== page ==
By: Namish Modi

Working in the public sector requires a diverse set of skills that range from being a strong communicator to being a self-starter.

Recruiters from Innovation, Science and Economic Development Canada (ISED), a branch of the Canadian federal government, are looking for that dynamic set of skills in their next hires.

Waterloo co-op students have brought immense value to the organization along with great attitudes, motivation and dedication to go above and beyond their assigned responsibilities.

“I think one thing I see with Waterloo students is they stand out, because they’re able to present themselves in a professional way,” says Sonal Patel, senior analyst with ISED.  “They’re not afraid, and they have confidence.”

ISED works with Canadians in all areas of the economy to improve conditions for investment, enhance Canada’s innovation performance, increase Canada’s share of global trade, and build a fair, efficient and competitive marketplace.

As a former co-op student herself, Patel has first-hand knowledge of the skills and aptitude that students bring to the workplace. Patel graduated with both an Arts undergraduate degree and a Master of Public Service (MPS) degree at Waterloo.

“It’s a fresh pair of eyes willing to pick projects up, and bring change to the workplace,” says Patel.

Arts students are extremely versatile, Patel explains, and can take on different roles in various departments. Their transferrable skills, most notably communication skills, have been vital during the COVID-19 pandemic and virtual work environment.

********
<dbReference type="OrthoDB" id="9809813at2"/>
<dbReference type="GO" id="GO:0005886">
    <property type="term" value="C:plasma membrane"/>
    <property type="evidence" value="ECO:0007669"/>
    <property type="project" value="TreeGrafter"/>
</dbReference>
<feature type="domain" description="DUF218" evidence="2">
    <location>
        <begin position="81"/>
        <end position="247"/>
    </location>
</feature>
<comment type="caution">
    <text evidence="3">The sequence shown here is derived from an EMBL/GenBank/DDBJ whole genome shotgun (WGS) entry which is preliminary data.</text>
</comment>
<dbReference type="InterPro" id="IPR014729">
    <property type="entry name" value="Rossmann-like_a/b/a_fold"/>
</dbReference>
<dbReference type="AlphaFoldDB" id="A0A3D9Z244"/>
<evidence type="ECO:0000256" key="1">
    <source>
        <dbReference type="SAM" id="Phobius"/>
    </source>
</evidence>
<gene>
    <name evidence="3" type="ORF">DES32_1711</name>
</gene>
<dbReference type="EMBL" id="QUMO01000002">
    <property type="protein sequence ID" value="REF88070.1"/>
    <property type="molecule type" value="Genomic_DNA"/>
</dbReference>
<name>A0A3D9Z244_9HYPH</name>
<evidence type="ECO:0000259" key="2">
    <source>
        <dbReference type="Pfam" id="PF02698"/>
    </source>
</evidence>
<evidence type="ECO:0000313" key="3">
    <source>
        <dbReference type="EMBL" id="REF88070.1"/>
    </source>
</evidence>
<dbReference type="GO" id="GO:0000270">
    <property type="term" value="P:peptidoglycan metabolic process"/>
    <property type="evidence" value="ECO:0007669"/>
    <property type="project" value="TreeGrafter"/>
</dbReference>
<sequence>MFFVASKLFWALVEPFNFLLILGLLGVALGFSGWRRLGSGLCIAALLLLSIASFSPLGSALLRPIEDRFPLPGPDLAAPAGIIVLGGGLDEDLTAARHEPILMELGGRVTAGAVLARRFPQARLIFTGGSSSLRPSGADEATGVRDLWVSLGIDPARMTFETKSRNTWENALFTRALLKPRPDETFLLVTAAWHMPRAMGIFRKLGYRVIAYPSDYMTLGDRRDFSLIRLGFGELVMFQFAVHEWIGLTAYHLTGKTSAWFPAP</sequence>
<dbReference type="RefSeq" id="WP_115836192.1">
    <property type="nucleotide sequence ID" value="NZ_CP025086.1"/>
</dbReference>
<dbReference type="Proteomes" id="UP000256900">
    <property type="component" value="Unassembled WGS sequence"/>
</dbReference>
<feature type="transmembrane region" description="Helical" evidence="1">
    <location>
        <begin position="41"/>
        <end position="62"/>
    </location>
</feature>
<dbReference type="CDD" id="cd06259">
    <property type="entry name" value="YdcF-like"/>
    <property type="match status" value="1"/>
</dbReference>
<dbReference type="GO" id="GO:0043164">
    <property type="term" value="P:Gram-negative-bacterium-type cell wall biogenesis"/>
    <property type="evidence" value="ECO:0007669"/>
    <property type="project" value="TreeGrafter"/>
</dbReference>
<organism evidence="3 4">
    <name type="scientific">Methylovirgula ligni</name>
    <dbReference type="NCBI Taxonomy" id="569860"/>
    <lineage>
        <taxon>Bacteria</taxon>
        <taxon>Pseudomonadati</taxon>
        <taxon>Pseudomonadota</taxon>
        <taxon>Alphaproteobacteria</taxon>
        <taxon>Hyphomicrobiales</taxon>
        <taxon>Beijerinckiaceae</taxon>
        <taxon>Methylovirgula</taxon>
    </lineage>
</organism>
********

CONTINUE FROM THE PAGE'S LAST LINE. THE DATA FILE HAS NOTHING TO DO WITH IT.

In the public sector, versatility is key. Students hired at ISED often look to continue with a career in the public sector post-graduation.

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Sonal Patel, senior analyst at ISED, explains what skills Waterloo Arts students bring to the real world.

“They’re able to communicate with their colleagues, they’re able to communicate with stakeholders and they’re able to communicate with management,” says Patel.

While technical skills can be taught, Patel knows that Arts students also bring soft skills to the job. They make a significant impact by effectively managing international relationships, engaging with stakeholders and providing strong analytical writing.

Known for being Canada’s leading innovation university, Waterloo co-op students live up to the brand. They are excellent problem-solvers who propose fresh, innovative solutions, which is what managers are looking for. For example, one MPS student significantly helped improve efficiency at ISED by developing a database to track submitted business applications.

Building ISED as an ‘employer brand’ has been key

co-op student speaking into a microphone

ISED wants to stand out to attract the best students.  They have immersed themselves into the Waterloo student community by attending job fairs, including the Partnerships for Employment (P4E) Virtual Career Fair

Patel feels events like these are important as some students think the government is one big entity, and don’t know about the multiple branches for possible employment, like ISED. Exposure is huge.

ISED also hosts a ‘Data Fest’ with MPS students from Waterloo. The hackathon-style event allows prospective co-op students 48 hours to analyze data and provide policy solutions.

Judges from external entities, like banks, select the winners.

“What they say has value and you can see they have the educational foundation to be able to develop those thoughts,” Patel says. “I think Waterloo has prepared them for that, not only through the standard of education, but through the co-op program.”

ISED also hires co-op students for roles in software development, policy analysis, communications and marketing and data analysis.